We found so much to admire and love in this land of generous hospitality, charming people, fascinating tradition, and antiquity that I am sure that even a native of the place could forgive us for the detail that we found least to our liking. A vital detail it was—the national cuisine. I related my actual physical suffering as a result of the heavy Gargantuan diet that possibly is demanded by their drastic climate, regretting that, in a land I love so well, it is so difficult for me to find viands with which my digestive equipment can successfully cope. On three separate occasions I had suffered prolonged tortures as a result of the struggle to adapt myself to the too monotonous and carnivorous cuisine. Twice the services of a physician were required, and I was able to aver that this was not because of over-indulgence!
"Why is it that a people so progressive in other things neglect the development of an art so tremendously important?" I asked. "They insist on fresh air for their lungs; surely an attractive and well balanced diet for their stomachs is just as vital. In France a department of culinary art has recently been added to their Salon, along with painting and sculpture. In that country of supposedly rich food no gastronomic ills exist for me."
Her response to my remarks took the form of a discourse on cooking that was so able and thorough, amplifying so systematically and intelligently numerous phases of the subject, that I record a few of her remarks.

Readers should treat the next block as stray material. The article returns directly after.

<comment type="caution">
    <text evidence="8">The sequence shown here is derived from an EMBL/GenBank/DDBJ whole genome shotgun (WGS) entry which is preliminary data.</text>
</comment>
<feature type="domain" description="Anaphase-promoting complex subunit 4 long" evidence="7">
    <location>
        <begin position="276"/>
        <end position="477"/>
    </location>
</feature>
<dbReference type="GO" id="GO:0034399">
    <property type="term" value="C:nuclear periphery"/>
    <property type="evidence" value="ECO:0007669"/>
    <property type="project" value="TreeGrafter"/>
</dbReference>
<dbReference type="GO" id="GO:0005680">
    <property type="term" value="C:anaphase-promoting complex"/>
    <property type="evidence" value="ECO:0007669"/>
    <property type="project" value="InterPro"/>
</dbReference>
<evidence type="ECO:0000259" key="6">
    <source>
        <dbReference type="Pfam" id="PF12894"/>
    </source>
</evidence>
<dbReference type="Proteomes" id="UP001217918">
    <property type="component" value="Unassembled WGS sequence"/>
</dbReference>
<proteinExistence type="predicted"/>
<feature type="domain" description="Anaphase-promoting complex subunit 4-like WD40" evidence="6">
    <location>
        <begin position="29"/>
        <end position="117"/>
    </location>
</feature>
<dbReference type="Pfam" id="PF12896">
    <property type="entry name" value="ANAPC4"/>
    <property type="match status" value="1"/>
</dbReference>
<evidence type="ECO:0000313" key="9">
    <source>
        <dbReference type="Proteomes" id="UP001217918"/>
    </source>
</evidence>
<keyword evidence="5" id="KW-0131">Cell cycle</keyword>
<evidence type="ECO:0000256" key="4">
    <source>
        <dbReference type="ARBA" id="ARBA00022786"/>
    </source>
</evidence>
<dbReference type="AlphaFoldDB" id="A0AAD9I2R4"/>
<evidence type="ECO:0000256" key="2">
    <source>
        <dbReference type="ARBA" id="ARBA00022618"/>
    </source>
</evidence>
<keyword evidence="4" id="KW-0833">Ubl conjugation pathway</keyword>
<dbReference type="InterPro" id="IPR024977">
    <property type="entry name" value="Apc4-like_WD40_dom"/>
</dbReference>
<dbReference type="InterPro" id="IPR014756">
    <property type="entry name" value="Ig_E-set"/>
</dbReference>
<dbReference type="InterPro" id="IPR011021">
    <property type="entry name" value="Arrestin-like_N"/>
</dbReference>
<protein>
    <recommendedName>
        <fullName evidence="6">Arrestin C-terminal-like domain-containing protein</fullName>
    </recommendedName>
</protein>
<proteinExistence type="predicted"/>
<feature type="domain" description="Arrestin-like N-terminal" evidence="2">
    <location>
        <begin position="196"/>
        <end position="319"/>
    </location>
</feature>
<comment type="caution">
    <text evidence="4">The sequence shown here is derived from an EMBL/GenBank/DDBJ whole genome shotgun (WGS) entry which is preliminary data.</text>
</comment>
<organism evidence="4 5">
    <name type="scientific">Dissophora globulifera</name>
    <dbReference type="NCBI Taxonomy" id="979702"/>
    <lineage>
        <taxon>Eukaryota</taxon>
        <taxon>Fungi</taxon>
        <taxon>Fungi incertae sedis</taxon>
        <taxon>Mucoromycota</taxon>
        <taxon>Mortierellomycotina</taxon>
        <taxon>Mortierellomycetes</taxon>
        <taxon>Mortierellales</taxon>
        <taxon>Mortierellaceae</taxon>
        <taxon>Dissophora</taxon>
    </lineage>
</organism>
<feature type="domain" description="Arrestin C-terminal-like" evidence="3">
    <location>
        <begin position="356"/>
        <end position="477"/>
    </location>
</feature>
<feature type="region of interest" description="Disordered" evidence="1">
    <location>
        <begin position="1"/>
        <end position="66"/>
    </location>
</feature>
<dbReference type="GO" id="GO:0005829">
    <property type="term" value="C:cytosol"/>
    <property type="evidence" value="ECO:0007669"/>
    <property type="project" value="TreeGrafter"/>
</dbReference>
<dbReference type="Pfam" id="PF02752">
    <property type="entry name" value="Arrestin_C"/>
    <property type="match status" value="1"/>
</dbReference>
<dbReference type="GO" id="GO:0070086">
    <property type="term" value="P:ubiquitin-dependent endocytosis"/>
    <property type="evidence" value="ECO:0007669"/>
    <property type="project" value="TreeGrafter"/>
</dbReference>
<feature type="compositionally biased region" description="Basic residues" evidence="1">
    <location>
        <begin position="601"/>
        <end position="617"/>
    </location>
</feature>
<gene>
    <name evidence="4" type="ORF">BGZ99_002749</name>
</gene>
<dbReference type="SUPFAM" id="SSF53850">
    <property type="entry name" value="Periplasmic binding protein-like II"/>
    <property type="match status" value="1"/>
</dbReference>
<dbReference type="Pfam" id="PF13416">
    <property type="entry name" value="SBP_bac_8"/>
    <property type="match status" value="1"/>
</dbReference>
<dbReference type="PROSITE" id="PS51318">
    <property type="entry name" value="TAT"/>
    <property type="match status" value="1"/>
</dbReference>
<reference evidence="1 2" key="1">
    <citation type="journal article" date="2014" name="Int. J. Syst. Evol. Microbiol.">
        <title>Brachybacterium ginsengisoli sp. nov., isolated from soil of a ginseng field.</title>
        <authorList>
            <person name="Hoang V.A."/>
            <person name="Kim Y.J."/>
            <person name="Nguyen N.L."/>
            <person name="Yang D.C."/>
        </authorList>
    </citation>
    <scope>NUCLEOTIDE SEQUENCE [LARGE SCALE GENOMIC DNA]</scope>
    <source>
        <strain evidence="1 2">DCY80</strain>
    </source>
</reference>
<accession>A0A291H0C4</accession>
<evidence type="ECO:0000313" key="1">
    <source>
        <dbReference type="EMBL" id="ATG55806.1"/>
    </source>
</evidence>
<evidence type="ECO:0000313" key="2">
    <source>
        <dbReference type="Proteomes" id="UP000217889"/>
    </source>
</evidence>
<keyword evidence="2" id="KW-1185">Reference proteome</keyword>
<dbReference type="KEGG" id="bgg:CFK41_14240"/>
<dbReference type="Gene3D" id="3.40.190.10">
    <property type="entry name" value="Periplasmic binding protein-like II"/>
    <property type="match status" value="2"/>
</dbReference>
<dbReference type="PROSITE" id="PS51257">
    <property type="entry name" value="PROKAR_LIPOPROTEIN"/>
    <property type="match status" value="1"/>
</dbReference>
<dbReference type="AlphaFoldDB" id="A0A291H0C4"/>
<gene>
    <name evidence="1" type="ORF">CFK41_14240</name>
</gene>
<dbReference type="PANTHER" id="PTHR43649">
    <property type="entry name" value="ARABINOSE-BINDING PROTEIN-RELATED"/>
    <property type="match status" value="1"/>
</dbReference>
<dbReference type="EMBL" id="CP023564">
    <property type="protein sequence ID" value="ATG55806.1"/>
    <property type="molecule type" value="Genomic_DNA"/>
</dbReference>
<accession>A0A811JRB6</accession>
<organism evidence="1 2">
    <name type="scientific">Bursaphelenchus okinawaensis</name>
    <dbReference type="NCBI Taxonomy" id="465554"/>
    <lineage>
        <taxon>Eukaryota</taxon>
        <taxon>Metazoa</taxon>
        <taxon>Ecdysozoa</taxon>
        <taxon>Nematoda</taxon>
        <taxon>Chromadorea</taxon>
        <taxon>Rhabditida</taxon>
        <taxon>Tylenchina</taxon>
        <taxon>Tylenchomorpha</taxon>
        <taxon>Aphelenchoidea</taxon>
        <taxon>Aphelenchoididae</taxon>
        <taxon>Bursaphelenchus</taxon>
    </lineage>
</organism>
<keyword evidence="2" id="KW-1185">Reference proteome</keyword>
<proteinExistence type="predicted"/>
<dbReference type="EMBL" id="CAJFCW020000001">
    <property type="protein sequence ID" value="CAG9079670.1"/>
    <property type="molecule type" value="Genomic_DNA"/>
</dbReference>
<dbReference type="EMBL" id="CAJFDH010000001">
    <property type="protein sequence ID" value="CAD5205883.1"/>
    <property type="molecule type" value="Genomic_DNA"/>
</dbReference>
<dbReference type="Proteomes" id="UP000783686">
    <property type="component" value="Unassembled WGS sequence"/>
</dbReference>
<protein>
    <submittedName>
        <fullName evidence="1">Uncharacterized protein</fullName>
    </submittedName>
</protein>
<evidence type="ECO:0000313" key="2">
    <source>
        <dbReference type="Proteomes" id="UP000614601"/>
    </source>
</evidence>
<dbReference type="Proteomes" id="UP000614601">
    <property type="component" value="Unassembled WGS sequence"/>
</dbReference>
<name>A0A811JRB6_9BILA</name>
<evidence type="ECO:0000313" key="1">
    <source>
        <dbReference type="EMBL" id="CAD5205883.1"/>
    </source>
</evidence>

"Preparation of food is one of the most important things in life, and the reason the Anglo-Saxon has so little sense of it compared with the Frenchman is due to the fact that in all matters of art and taste the French are older, more sensitive, backed by traditions of greater purity and age and are instinctively connoisseurs in the art of living, a gift that the English and Americans have not yet received. Our native American dishes are better than the English ones, but, among other shortcomings, cream and sugar seem to be the universal panacea here for rescuing almost any dish from failure. If in doubt, add sugar and smother with cream! The French, who build a menu as an artistic and scientific composition of perfect balance, look with horror at our indulgence in butter at the same time we eat soup, duplicating the fats, or at the consumption of fried potatoes with meat. Many similar incongruities exist in our combinations of food that are to them not only an unmusical discord against the sense of taste, but a scientific affront against digestion as well. They prefer to enjoy their vegetables as separate courses, resenting the confusion of flavors and odors that result from our method of eating meat, vegetables, and often salad, at the same time. Their use of wines and liquors is in marked contrast to ours. They do not start a meal with an apéritif so violent that the senses are dulled, following in haphazard fashion with wines that have no place in the beautifully balanced scheme of their repast. French restaurant cuisine in America never was as good as the best that Paris offers, but its late woeful decadence is due largely to prohibition. Not only is the chef denied the wines that were so imperative to him as ingredients in his creations, but the restaurants cannot afford to serve such excellent viands, with increased costs due to the war, and the profit from sale of wines and liquors as beverages denied them. This has taken the heart out of the really good chefs who had pride in their product; they depart, giving polite excuses for returning to France. They must go back because of the death of some relative, or to comfort their old parents in their declining years; they have inherited a little house perhaps, anything to get away. I had an excellent French cook who made life a joy, but I lost her. An expensive and extravagant negro followed who did very well when she kept to the dishes she knew, but no matter how often I objected, there was always cream in the soup. Sugar and cream and butter were the invariable solutions to any doubtful problem.